Holy Trinity School has a faculty of certified teachers, educating children from 2 years old through grade eight. In addition to classroom teachers, the staff includes a full-time resource teacher, librarian, computer, foreign language, art, music and physical education teachers, as well as class room aides.
The basic subjects are taught employing various educational techniques, audio-visual equipment and technology. Spanish, French, art, music, computer, and physical education classes are part of the curriculum. Religion, as an integral part of the curriculum, is taught daily and permeates all aspects of everyday school activities. Our clergy help students participate in liturgies and experiences which give positive expression to their faith.
All students are expected to demonstrate growth, especially in reading, mathematics, and English, the disciplines for which passing grades are the criteria for promotion. Consideration is given to each student when planning courses and enrichment. Provision is made for varied abilities along with periodic re-evaluations.
Spanish is introduced as part of the Kindergarten program and continues through 8th grade.
All grades, Pre-K through 8, participate in physical education classes. Holy Trinity students have the benefit of cultural education – art, culminating with an annual
exhibit, music, with a presentation of Christmas and spring concerts.
A fully-equipped library, computer technology center, a science laboratory, art and music rooms, a gymnasium/auditorium, cafeteria, provisions for extended care are part of the Westfield Campus. The Mountainside Campus includes a library and a gymnasium/auditorium. Provisions for extended care are offered at both campuses. A Lunch Bunch program is offered at Mountainside.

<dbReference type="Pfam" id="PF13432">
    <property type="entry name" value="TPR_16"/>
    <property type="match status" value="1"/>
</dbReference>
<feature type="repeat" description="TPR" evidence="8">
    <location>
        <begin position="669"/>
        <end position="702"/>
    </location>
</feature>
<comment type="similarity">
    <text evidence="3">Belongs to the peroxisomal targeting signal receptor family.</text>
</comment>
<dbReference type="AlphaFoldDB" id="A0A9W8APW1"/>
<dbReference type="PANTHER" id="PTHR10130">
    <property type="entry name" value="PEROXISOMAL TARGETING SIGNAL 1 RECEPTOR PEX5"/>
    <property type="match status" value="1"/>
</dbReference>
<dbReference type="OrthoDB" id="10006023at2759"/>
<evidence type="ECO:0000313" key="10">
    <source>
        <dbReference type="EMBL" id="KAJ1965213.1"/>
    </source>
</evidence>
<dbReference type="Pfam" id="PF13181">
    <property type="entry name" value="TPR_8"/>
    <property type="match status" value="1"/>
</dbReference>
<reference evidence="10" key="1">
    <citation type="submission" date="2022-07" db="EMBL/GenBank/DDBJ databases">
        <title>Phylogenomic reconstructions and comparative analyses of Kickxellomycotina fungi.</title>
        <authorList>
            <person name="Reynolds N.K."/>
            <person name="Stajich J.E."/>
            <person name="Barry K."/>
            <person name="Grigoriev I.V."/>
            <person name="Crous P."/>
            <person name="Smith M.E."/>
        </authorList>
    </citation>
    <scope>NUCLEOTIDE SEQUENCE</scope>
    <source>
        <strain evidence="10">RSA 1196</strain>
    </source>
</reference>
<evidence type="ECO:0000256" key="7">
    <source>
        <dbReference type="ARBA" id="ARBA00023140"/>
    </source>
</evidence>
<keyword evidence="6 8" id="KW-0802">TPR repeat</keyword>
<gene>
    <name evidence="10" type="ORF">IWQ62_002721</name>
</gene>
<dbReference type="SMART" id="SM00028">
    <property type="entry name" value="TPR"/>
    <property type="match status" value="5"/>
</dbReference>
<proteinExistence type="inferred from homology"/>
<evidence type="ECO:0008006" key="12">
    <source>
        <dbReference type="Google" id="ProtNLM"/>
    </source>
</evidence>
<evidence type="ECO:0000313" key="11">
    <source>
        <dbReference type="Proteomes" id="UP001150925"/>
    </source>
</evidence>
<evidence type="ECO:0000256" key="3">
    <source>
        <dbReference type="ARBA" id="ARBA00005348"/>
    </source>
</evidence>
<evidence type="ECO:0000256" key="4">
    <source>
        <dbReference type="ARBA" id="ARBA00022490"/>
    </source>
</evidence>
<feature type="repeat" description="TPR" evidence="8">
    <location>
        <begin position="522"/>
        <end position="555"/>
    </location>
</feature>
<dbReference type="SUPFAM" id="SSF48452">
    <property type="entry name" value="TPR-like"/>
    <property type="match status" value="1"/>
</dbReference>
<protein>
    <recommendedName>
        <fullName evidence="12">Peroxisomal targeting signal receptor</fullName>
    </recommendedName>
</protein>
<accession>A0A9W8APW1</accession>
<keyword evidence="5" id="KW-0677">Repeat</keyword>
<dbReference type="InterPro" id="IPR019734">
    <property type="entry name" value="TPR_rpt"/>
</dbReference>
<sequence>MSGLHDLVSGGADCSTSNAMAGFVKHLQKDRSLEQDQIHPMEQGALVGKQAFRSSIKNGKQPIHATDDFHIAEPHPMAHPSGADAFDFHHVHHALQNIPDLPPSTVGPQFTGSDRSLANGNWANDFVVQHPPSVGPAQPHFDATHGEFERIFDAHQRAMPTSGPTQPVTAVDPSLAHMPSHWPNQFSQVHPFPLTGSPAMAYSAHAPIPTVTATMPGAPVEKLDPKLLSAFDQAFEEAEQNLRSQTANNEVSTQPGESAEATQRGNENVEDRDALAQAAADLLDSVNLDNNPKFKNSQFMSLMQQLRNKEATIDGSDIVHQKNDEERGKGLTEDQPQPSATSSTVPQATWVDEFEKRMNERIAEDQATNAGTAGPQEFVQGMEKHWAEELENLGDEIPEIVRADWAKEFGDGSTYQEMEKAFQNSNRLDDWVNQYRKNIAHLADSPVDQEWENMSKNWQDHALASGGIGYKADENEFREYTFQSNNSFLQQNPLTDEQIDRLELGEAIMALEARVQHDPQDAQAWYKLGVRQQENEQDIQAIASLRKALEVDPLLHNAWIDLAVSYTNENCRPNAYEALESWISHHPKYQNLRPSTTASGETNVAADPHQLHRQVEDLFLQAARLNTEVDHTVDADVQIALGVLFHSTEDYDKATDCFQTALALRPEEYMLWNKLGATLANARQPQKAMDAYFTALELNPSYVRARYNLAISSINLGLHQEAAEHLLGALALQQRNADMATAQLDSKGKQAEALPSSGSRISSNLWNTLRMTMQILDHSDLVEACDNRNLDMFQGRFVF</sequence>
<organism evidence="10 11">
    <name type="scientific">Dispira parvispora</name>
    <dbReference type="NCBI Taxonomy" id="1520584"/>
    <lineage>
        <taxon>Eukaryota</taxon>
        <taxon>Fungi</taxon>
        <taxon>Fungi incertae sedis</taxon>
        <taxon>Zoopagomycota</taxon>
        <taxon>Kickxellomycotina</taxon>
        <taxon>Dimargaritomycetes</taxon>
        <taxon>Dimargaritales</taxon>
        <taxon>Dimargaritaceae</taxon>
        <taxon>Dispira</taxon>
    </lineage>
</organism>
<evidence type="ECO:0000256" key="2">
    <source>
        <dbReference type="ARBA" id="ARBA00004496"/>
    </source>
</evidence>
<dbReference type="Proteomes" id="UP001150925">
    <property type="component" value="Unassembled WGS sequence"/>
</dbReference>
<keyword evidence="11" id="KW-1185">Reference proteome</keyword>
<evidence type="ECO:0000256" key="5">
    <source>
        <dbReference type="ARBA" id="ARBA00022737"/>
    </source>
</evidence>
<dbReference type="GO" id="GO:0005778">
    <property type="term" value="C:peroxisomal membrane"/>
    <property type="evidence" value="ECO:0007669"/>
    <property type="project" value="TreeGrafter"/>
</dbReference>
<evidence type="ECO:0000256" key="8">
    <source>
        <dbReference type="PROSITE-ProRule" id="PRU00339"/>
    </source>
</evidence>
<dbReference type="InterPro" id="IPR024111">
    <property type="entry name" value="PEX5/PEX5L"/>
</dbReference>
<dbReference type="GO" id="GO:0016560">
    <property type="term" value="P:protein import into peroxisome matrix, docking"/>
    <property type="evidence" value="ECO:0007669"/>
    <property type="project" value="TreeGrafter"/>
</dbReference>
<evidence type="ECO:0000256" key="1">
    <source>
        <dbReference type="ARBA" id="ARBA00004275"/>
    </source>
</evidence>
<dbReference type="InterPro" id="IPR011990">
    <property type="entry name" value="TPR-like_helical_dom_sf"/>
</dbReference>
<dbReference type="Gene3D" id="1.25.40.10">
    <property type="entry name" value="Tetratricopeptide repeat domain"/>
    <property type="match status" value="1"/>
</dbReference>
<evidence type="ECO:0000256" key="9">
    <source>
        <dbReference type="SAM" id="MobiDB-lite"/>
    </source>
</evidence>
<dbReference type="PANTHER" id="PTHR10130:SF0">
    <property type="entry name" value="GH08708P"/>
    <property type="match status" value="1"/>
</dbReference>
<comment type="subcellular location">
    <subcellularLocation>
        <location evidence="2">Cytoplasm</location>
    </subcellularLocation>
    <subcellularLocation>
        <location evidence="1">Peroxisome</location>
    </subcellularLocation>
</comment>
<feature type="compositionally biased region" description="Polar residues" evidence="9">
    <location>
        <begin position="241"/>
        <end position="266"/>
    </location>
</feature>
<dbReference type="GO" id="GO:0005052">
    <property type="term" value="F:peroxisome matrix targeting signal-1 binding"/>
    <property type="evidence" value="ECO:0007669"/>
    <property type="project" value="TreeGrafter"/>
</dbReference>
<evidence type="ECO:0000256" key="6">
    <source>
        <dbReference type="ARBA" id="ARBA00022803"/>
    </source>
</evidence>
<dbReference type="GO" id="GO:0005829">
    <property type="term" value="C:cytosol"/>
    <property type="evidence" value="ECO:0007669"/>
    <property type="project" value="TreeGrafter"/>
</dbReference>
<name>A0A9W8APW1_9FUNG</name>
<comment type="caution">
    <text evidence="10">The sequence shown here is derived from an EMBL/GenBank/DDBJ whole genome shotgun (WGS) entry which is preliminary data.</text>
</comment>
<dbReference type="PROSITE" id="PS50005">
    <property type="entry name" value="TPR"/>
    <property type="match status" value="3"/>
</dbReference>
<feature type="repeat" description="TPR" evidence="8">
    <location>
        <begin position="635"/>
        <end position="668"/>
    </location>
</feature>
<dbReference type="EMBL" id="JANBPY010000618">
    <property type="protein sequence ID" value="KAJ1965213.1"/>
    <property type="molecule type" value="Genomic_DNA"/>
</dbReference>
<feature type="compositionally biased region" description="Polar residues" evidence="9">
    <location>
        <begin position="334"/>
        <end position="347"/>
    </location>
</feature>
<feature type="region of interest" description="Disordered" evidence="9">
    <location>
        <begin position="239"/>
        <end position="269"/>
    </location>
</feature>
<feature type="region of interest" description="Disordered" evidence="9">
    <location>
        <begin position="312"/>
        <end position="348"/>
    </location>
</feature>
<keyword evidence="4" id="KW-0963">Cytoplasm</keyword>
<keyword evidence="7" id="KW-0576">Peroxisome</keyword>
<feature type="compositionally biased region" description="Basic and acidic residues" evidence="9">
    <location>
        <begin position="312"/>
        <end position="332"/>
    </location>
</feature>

Holy Trinity School is accredited by the Middle States Commission on Elementary Schools of the Middle States Association of Colleges and Schools
MSCES (and its predecessor, the Assembly of Elementary Schools) has provided accreditation protocols to schools since 1978. Many protocols have been developed since the early days of MSCES, but all rely on the concepts of peer evaluation and self-regulation to provide continuous school improvement.
The Middle States Association of Colleges and Schools (MSA) was established in 1887 and is a non-governmental, non-profit, peer-administered organization. MSA provides leadership in school improvement for its member schools in Delaware, Maryland, New Jersey, New York, Pennsylvania, the District of Columbia, the U.S. Caribbean, Europe, the Middle East, the subcontinent of Asia, and Africa.
As part of the accreditation process, the following areas were evaluated according to established standards:
1. Philosophy, Mission, Beliefs, and/or Objectives
2. Governance and Leadership
3. Organizational Design and Staff
4. Educational Programs
5. Learning Media Services and Technology
6. Student Services
7. Student Life and Student Activities
9. Health and Safety
11. Assessment of Student Learning
Standardized tests measure what is considered to be important instructional content. They tests academic attainment and provide valid and reliable comparisons of achievement. These scores are one tool which indicates how well each student is progressing in school. They are part of a bigger picture. Classroom work and evaluation are as important in measuring performance.